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Stock photo. (Dick Luria/Thinkstock)
Stock photo. (Dick Luria/Thinkstock)

My husband is on life support. How do I decide what to do? Add to ...

The Question

My husband, who has been diagnosed as being in a persistent vegetative state, has been on a ventilator for eight months. Doctors say there is no hope. He can still communicate; he nods yes when I ask if he’s in pain or distress. We never talked about what to do in such a situation. Years ago, when our dog became old and blind, I talked about putting him down. My husband did not wish that and said: “Will you do that to me if I lose my functions?” I am torn. How do I decide whether to remove him from life support?

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The Answer

This is a very tragic circumstance. Before making a decision, you need more medical certainty. If your husband is in a persistent vegetative state, he would not be able to communicate. You need to determine how much of your husband is truly in that hospital bed.

According to Arthur Schafer, professor and director of the Centre for Professional and Applied Ethics at the University of Manitoba, you are in difficult emotional struggle because you have been put in the position of having to decide for him, rather than represent his wishes.

“I think most Canadians probably don’t know what their spouse or their parent or their loved one would want in a circumstance like this, when they are not capable of communicating any longer,” Prof. Schafer said.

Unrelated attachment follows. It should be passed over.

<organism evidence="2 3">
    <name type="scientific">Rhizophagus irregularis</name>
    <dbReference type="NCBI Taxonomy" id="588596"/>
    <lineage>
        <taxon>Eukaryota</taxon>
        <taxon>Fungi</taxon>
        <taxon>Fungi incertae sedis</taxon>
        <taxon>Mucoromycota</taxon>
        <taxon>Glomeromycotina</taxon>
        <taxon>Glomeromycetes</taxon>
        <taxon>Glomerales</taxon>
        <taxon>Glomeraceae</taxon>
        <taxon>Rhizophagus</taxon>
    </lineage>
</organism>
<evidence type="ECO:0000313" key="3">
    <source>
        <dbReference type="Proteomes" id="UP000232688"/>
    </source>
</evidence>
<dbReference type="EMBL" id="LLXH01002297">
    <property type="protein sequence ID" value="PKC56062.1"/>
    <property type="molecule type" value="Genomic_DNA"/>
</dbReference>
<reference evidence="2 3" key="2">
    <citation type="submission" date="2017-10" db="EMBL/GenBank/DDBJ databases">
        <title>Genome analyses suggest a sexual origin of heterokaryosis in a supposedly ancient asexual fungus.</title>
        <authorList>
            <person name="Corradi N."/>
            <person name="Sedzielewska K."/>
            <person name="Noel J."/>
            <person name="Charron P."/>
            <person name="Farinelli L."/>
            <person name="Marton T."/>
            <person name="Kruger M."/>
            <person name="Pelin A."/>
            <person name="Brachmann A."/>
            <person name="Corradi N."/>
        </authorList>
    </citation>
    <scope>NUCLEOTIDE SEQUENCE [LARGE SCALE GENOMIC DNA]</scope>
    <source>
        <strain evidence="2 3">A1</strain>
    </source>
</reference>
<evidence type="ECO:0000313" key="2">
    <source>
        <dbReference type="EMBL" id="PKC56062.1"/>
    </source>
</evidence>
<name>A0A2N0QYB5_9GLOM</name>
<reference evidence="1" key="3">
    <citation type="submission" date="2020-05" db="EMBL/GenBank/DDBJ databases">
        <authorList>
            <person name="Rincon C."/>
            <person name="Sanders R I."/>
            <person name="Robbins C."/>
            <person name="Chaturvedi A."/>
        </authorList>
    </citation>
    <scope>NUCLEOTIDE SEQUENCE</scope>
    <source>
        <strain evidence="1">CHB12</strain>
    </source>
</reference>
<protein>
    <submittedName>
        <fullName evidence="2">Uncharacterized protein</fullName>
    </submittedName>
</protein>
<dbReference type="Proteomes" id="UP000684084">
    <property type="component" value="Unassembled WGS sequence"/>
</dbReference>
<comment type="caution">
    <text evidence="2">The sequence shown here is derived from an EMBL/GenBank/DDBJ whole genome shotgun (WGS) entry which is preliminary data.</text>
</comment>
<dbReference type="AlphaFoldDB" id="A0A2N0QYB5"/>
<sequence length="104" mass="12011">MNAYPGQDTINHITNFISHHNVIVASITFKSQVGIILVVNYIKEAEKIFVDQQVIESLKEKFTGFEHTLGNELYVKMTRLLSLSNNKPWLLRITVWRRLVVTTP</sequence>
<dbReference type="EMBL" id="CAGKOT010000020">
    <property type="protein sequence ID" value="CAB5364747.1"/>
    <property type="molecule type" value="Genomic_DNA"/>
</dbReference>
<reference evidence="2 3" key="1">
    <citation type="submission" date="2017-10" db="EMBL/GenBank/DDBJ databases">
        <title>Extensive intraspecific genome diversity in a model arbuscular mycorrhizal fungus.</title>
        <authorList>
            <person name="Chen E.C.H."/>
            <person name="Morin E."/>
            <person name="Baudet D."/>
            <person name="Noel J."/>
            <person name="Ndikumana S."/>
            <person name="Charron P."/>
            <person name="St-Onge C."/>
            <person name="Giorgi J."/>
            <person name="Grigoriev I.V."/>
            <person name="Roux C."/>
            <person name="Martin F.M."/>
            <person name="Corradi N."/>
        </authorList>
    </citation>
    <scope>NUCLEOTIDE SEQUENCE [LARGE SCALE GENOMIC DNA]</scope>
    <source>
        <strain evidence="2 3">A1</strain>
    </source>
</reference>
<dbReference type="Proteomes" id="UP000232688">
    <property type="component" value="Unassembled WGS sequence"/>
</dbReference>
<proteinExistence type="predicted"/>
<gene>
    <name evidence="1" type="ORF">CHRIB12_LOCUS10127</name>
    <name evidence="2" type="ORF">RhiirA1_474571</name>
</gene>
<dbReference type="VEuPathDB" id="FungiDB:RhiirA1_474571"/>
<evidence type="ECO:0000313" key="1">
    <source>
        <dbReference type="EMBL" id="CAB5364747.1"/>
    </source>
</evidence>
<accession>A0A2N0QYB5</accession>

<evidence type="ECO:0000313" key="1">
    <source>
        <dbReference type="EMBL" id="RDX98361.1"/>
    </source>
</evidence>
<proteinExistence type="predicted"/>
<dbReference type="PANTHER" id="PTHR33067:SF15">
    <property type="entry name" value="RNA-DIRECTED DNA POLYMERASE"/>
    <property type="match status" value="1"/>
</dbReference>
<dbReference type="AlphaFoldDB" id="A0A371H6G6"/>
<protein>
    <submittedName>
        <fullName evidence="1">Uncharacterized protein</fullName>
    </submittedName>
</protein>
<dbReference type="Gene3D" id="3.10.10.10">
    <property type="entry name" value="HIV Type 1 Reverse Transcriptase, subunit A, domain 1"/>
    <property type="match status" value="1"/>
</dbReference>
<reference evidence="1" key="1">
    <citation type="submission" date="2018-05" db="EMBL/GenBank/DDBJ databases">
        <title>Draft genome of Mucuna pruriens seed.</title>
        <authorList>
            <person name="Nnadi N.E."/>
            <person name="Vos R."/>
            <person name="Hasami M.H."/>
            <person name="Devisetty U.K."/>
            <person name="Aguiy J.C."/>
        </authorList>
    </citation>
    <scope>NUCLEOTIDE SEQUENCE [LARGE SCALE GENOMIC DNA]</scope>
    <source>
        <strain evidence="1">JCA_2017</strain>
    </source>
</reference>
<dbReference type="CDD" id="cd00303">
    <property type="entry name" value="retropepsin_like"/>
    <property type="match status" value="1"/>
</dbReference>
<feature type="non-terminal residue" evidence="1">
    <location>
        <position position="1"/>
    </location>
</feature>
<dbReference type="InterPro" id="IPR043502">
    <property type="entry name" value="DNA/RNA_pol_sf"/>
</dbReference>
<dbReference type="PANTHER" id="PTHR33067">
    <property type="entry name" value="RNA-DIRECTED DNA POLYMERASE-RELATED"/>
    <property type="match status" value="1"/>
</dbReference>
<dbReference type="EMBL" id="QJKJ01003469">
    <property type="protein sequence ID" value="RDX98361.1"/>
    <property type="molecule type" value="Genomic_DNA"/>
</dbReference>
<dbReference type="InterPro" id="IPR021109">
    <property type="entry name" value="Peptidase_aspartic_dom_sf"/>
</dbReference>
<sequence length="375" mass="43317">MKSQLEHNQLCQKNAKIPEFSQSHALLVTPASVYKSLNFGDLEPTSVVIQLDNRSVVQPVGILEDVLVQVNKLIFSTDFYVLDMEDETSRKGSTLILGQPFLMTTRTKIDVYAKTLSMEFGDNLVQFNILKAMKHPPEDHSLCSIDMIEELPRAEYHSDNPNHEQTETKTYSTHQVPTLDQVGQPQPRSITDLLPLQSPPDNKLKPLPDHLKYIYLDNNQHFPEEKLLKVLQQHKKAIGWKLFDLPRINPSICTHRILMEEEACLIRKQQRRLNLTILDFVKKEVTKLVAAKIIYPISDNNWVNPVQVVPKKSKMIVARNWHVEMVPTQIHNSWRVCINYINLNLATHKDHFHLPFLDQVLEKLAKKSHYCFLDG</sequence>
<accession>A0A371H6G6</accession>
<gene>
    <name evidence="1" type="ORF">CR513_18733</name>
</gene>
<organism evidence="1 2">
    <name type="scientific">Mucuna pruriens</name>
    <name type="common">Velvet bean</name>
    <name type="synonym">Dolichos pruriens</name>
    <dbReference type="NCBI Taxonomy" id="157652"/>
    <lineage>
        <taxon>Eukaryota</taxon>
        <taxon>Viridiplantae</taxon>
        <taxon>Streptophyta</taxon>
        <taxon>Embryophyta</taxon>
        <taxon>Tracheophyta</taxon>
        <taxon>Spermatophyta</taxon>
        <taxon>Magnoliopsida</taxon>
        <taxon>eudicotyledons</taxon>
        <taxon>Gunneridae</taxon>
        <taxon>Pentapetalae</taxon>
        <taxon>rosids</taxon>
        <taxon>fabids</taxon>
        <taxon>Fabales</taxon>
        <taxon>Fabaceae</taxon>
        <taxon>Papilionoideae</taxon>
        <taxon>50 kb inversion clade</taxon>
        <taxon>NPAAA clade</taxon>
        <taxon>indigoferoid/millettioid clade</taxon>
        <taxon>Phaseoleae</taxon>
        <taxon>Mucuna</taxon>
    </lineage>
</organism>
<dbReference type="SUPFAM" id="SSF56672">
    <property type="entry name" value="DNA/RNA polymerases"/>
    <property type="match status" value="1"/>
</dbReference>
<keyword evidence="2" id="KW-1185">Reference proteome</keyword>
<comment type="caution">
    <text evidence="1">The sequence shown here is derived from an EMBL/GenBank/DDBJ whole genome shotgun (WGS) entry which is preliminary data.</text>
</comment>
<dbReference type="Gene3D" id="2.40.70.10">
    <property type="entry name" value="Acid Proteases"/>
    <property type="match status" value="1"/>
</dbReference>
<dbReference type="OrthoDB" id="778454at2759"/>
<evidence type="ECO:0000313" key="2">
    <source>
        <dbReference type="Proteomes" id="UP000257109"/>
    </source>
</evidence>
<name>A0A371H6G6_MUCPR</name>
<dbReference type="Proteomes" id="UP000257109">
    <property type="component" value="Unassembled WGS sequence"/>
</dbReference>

Compounding matters is a prognosis that is not clear in your mind.

“You want to establish consensus and certainty with the medical team about what his level of awareness is and what his prognosis is,” said Stephen Workman, an internist at the QEII Health Sciences Centre in Halifax who has an interest in end-of-life care. “She needs to know those two things.”

Dr. Workman said you should ask the doctors what the chances are of your husband waking up.

You may also want to ask your physician about a sleeping pill called zolpidem. It has had a paradoxical effect of waking some vegetative and minimally conscious patients for short periods. In a few, it has made a profound difference, while in others it has had no effect. Ask your doctor if it’s worth trying.

Once you have that answered, you will have to determine whether your husband would want all these medical interventions he is receiving, including the ventilator, even if there is a chance he could wake.

“If she knows with certainty that her husband would not want to go on like this, she needs to find people to help her speak for him and accept what he wants and come to terms with his death,” Dr. Workman said. “Your heart and your mind have to be in the same spot to go ahead with this.”

Before making any final decision, you may want to speak to family, friends, a social worker or chaplain. You may even want to talk to a lawyer with expertise in end-of-life cases.

Do not feel you need to rush this process. Ideally, you want to see this as something you are doing for your husband, not to him. With such a fraught decision before you, getting professional counsel is crucial.

The Patient Navigator is a column that answers reader questions on how to navigate our health-care system. Send your questions to patient@globeandmail.com.

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